The BBC reports on a study of how listening to music can affect our appreciation of wine.
The Heriot Watt University study found people rated the change in taste by up to 60% depending on the melody heard. The researchers said cabernet sauvignon was most affected by “powerful and heavy” music, and chardonnay by “zingy and refreshing” sounds. Professor Adrian North said the study could lead retailers to put music recommendations on their wine bottles.
This seemed a pretty random thing to be investigating—at a certain level everything affects how we perceive everything else, so what’s the use? (But it’s interesting that this study was commissioned by a vintner, as if seeking a scientific imprimatur for a new line of marketing attack. People are bored with pairing wine with food; let’s see if they’ll bite for pairing it with music!)
Of course our judgments are affected by our environment. Consuming wine is already meant to evoke a kind of class-inflected gestalt—the sort of thing that has political pundits contrasting the wine-track from the beer-track among American voters. Our subjective experience of both wine and music is so nebulous that they seem a perfect pair; we make unverifiable subjective claims about them both independently, so why not fuse them and enable a host of new pompous prescriptive declarations? Both have an edifice of connoisseurship built up around them, meaning that they are both especially suited for deployment as cultural capital. Bringing them together broadens the opportunity for such displays exponentially.
Basically, studies like these reveal what behavioral economists insist on, what Dan Ariely’s book Predicatbly Irrational makes clear over and over again: that context shapes how we consume things. Most goods seem to have intrinsic value, but they turn out to be experiential goods. Oenophile propaganda aside, wine has no intrinsic quality—we can’t determine what it is “really worth” or how good it “really” tastes independent of what’s going on when we are drinking it. We make the giids useful; they don’t have some finite amount of value stored within them beforehand, in the abstract. But it’s very difficult for us to break the habit of attributing our personal ability to give goods value to the goods themselves—what Marx called commodity fetishism, basically.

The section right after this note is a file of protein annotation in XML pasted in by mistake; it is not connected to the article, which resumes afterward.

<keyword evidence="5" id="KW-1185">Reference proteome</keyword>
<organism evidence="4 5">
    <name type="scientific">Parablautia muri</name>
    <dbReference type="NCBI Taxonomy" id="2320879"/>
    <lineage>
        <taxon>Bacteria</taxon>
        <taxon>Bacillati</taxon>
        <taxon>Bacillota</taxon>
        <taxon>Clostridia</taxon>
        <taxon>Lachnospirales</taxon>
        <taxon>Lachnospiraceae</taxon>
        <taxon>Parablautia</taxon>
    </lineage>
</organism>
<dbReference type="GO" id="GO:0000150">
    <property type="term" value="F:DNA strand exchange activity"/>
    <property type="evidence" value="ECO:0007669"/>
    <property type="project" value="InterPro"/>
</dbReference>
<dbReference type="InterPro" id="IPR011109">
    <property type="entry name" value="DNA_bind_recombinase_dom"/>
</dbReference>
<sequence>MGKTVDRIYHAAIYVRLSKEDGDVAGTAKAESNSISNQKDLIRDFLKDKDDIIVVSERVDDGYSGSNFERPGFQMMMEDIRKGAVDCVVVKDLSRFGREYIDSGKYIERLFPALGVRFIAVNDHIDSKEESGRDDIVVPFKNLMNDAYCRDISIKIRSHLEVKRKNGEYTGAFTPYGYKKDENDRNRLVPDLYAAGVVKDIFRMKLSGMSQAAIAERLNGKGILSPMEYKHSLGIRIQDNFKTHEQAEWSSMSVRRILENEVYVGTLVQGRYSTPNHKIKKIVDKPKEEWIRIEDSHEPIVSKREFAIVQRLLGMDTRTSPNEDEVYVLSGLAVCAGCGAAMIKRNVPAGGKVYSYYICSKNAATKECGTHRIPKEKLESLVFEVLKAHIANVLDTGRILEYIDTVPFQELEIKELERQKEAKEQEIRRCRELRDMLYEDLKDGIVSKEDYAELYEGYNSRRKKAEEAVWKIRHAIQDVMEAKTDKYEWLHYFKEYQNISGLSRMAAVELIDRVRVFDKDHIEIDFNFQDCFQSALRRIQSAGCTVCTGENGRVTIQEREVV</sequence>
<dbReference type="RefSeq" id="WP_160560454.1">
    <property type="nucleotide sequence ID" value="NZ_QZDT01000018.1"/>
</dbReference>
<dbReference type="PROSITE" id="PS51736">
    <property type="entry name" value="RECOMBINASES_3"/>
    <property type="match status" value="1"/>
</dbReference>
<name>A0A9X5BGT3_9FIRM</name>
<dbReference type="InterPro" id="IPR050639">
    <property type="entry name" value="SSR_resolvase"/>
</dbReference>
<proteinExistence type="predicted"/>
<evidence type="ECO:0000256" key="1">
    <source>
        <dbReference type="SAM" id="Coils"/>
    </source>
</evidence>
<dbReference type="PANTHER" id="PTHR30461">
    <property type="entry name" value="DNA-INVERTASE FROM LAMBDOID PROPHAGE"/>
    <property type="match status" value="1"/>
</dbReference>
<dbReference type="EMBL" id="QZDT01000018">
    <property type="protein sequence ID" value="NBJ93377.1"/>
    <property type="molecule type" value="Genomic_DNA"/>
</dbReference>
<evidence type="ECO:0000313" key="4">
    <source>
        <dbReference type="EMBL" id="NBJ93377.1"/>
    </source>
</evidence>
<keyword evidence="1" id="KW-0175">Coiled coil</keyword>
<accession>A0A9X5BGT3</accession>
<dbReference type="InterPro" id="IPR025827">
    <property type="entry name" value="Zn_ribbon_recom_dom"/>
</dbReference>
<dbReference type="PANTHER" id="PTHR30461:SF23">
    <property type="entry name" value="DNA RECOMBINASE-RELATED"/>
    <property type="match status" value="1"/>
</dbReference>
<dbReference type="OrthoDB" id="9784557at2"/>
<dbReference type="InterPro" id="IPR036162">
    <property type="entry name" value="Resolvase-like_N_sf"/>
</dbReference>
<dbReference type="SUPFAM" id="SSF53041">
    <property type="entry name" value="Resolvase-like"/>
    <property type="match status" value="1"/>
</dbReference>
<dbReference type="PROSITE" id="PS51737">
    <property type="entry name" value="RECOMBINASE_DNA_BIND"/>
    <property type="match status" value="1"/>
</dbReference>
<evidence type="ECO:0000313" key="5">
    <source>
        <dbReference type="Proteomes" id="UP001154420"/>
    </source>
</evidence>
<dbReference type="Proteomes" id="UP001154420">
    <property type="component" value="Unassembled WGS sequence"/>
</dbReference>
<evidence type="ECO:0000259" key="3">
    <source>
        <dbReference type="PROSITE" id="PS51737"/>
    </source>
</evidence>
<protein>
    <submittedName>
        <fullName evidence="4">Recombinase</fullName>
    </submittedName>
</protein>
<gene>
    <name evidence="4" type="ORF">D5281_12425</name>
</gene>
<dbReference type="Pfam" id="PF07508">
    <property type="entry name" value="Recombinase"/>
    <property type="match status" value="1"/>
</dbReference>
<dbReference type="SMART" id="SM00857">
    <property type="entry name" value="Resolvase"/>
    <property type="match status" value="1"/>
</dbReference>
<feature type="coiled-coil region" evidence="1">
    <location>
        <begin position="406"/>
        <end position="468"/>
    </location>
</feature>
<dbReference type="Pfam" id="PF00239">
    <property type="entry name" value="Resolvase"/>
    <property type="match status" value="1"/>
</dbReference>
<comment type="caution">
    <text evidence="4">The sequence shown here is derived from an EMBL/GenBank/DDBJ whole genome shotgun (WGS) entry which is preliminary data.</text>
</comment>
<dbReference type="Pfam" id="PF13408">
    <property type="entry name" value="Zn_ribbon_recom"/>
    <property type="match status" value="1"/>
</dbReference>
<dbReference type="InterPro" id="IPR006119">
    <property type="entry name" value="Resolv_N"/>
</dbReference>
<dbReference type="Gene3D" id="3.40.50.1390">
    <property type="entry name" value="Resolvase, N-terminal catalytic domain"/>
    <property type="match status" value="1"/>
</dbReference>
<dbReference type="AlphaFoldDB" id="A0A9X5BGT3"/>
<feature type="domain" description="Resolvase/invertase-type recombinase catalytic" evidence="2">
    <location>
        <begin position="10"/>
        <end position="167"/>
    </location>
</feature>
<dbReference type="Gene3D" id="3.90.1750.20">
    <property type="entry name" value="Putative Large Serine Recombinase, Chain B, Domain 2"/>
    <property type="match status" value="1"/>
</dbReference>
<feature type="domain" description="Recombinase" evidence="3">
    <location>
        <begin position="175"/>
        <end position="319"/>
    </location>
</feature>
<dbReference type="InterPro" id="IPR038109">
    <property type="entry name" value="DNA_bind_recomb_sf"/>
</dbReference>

There is a physical relation between physical things. But it is different with commodities. There, the existence of the things quâ commodities, and the value relation between the products of labor which stamps them as commodities, have absolutely no connection with their physical properties and with the material relations arising therefrom. There, it is a definite social relation between men, that assumes, in their eyes, the fantastic form of a relation between things. In order, therefore, to find an analogy, we must have recourse to the mist-enveloped regions of the religious world. In that world the productions of the human brain appear as independent beings endowed with life, and entering into relation both with one another and the human race. So it is in the world of commodities with the products of men’s hands. This I call the Fetishism which attaches itself to the products of labor, so soon as they are produced as commodities, and which is therefore inseparable from the production of commodities.
So Marx attributes this phenomenon to the capitalist mode of production and labor exploitation and so on, but it may be exacerbated by our awareness of our own limitations, and our wish to augment the amount of value we are able to experience. If the goods have pleasure-giving qualities we don’t, maybe we can better ourselves through them. So it is that we set ourselves for disappointment over and over again in consumerism, as we acquire a good and discover the pleasure we get from it is once again limited not by the good itself but by our imagination.